Ben Gurion cleared his throat. "Peace be to you, friend," he said, trying to remember the words in
Thelonic. "May you have peace, may your wives have peace, may your mother have peace, and
may your children have peace their lives. May the rains lift you up and may your camel carry you
through the desert and may your goats give milk."

The boy looked up, his pale eyes ringed with a mourner's red.

"Can you help me?" he asked. "I have a little money, and some books. Can you help me? I will give
you anything I have. I must bury him."

Ben Gurion, shocked by the boy's offer of recompense, composed himself and replied, "By my
faith, may the Djinni find me should I take a drop of water from you or a copper earring from you
to help you! Tell me, what is your name, and what is the name of your servant, so that we may
properly honor him in burial?"

"My name is Säule," he said, standing. "And he is not my servant. His name is Hans. He is my
friend."

"Well met, Säule Blue-eyes, and well met, Hans Warrior-Friend." Gurion and Mufassa placed their
hands over their eyes and spoke the words to send Hans to the Bosom of the Sun.

After they had conducted the proper burial rituals for Hans, Säule began picking up his things. He
also hefted the long spear shaft - the head of the spear having broken off, embedded in the body of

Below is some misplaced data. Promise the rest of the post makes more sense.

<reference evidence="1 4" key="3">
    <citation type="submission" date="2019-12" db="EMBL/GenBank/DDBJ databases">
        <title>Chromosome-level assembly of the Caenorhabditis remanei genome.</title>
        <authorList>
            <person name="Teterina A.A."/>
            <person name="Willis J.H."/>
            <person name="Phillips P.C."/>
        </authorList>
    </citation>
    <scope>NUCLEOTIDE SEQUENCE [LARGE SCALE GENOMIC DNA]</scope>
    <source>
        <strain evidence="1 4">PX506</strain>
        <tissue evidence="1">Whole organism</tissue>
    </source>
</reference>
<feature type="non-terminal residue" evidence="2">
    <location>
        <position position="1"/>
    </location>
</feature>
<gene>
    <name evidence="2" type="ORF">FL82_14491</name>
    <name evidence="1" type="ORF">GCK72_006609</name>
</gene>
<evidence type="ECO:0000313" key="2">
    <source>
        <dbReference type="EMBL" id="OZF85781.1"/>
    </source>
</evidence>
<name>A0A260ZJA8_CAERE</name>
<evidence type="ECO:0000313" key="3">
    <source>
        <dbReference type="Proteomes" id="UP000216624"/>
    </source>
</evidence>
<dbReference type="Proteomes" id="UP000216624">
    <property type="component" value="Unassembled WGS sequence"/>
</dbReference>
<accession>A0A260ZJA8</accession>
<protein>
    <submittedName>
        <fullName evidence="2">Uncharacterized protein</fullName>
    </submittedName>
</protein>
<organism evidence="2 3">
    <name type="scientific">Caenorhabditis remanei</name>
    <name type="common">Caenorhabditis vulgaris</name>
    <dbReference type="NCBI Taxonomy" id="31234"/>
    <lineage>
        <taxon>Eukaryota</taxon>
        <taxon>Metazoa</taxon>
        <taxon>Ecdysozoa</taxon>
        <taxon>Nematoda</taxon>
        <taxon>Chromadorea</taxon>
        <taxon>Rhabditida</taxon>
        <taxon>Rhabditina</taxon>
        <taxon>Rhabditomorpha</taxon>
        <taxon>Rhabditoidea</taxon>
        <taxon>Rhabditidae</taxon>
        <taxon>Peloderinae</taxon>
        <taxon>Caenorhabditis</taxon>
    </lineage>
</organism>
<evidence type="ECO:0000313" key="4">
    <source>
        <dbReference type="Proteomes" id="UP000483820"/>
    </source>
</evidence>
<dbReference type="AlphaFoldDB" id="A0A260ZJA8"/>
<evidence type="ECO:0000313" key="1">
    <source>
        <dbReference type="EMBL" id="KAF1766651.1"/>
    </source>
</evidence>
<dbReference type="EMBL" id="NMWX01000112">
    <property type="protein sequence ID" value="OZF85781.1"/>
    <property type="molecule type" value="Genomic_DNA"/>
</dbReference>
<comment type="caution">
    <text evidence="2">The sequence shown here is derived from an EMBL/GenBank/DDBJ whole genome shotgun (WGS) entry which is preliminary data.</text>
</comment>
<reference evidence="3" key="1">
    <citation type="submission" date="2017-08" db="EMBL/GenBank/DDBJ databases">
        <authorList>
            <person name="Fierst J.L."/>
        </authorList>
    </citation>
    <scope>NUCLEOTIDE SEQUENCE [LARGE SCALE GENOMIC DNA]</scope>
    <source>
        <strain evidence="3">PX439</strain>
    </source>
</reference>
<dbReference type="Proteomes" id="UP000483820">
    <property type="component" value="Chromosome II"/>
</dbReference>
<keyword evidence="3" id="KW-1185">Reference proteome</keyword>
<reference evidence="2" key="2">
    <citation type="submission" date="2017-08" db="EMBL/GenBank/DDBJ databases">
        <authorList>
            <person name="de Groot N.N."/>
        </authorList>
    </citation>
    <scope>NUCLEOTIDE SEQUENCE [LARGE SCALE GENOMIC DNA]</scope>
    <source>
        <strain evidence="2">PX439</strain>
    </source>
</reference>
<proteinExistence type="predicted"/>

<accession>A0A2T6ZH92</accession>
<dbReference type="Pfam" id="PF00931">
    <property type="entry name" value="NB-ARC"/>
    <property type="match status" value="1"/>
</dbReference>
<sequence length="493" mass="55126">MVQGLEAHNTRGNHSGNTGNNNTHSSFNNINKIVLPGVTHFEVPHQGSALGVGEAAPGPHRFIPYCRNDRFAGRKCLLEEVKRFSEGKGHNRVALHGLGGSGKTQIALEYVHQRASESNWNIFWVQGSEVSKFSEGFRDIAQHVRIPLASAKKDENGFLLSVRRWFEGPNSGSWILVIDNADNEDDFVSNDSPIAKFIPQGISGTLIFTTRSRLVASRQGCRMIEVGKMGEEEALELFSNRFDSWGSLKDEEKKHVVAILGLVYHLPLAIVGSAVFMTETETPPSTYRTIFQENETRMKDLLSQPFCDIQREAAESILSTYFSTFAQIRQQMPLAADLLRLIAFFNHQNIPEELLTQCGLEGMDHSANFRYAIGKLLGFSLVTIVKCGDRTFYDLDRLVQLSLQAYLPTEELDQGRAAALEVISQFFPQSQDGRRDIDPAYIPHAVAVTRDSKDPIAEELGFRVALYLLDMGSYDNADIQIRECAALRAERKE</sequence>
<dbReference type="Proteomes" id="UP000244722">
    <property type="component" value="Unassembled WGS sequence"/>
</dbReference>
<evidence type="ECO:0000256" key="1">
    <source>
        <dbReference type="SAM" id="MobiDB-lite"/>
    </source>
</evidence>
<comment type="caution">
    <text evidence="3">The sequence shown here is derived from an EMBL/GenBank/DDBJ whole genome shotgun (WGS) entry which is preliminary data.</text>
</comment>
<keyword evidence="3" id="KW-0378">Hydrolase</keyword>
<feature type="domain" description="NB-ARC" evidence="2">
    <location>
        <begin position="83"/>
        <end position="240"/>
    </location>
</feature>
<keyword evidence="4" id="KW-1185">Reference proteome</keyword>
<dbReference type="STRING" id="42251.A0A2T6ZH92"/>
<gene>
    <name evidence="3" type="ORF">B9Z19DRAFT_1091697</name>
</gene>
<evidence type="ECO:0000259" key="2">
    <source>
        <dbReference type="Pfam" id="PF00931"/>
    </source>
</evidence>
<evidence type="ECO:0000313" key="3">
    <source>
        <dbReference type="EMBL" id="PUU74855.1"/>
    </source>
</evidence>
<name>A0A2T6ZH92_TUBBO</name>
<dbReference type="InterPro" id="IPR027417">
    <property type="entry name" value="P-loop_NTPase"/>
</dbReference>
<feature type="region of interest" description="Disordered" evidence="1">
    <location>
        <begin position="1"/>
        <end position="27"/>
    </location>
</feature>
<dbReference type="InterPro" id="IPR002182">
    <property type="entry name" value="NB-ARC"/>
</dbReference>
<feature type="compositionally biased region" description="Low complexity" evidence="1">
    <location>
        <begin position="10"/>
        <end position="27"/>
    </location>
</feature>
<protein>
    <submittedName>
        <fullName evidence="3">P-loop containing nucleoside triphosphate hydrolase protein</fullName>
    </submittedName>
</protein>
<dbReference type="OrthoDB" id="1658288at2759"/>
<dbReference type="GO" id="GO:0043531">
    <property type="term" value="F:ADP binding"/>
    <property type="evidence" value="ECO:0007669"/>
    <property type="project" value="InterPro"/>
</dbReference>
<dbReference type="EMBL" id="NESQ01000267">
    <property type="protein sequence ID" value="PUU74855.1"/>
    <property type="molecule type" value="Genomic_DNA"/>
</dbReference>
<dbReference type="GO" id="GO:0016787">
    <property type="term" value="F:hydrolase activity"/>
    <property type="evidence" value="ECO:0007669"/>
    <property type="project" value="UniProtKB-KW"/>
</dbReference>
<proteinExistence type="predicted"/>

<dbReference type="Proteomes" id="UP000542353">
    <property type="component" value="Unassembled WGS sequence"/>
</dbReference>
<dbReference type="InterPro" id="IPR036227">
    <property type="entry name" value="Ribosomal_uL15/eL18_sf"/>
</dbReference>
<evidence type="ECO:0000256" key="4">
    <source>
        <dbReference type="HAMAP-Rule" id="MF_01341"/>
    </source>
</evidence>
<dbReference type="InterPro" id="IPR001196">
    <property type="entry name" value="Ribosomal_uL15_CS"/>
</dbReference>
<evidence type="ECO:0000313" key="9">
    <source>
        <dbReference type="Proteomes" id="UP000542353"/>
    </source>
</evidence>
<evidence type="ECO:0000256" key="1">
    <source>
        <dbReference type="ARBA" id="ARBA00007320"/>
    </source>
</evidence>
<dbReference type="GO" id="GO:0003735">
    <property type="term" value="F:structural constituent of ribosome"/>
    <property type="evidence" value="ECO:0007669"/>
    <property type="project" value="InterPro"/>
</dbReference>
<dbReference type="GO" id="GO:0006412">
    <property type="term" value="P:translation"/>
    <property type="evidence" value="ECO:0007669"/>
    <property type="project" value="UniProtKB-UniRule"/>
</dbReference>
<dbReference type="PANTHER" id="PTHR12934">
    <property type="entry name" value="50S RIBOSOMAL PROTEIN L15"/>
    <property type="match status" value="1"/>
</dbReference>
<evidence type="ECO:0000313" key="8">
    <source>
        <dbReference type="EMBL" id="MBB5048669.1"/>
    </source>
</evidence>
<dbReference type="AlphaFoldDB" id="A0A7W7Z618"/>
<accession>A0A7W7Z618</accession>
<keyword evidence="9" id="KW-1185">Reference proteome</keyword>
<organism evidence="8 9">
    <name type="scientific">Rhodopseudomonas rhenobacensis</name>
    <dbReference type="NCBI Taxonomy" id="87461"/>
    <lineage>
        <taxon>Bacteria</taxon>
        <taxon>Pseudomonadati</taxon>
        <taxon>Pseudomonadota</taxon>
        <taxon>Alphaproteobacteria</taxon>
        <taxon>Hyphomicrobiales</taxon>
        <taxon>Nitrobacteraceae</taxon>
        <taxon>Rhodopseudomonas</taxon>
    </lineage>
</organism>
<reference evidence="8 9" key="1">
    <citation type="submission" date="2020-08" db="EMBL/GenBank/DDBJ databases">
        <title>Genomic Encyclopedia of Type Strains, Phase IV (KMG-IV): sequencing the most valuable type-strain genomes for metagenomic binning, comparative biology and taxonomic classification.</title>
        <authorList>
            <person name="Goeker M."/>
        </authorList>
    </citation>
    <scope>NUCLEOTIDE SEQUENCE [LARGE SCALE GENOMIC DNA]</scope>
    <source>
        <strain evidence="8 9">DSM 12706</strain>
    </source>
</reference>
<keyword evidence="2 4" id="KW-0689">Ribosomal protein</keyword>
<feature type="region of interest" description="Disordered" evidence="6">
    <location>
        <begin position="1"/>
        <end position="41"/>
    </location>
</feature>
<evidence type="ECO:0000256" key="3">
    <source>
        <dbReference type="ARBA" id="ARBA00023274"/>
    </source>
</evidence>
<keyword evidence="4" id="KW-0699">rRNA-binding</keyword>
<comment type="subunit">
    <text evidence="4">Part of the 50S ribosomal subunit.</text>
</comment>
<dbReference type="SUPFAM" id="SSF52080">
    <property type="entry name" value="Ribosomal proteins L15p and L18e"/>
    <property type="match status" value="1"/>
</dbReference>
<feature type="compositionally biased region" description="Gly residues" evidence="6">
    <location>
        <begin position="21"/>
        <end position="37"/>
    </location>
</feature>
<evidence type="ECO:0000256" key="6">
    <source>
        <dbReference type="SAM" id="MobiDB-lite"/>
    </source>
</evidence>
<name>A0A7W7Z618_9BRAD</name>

the Wolf.

"You take that, in remembrence of Hans?" asked Mufassa.

"No," said Säule. "I take it as a weapon."
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Re: Säule Sommersonnenwendigkeit

Post by Better Quell Jorel on Thu Feb 20, 2014 4:40 pm

See? This story is the inevitable progression which turns Saule from a peace-loving hippie wizard to an amoral killing machine. He started off hating the appearance of spears, but he took a staff as a "weapon". Next, he realized that he could command men and creatures in combat fairly well. Now, his pacifism has lowered itself to an all-time low.

Slowly, dear pupil, slowly. The road to the dark side is flat and even at least when viewed from the present moment.
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Re: Säule Sommersonnenwendigkeit

Post by Casey on Sat Feb 22, 2014 2:27 pm

Alpha Centauri wrote:See? This story is the inevitable progression which turns Saule from a peace-loving hippie wizard to an amoral killing machine. He started off hating the appearance of spears, but he took a staff as a "weapon". Next, he realized that he could command men and creatures in combat fairly well. Now, his pacifism has lowered itself to an all-time low.

Slowly, dear pupil, slowly. The road to the dark side is flat and even at least when viewed from the present moment.


Well, yes, besides the "amoral killing machine" and "dark side" bits, that's a pretty good picture of Saule's character development. He's learned, from some rather obvious experiences, that some people just need to be killed.  Smile 
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Re: Säule Sommersonnenwendigkeit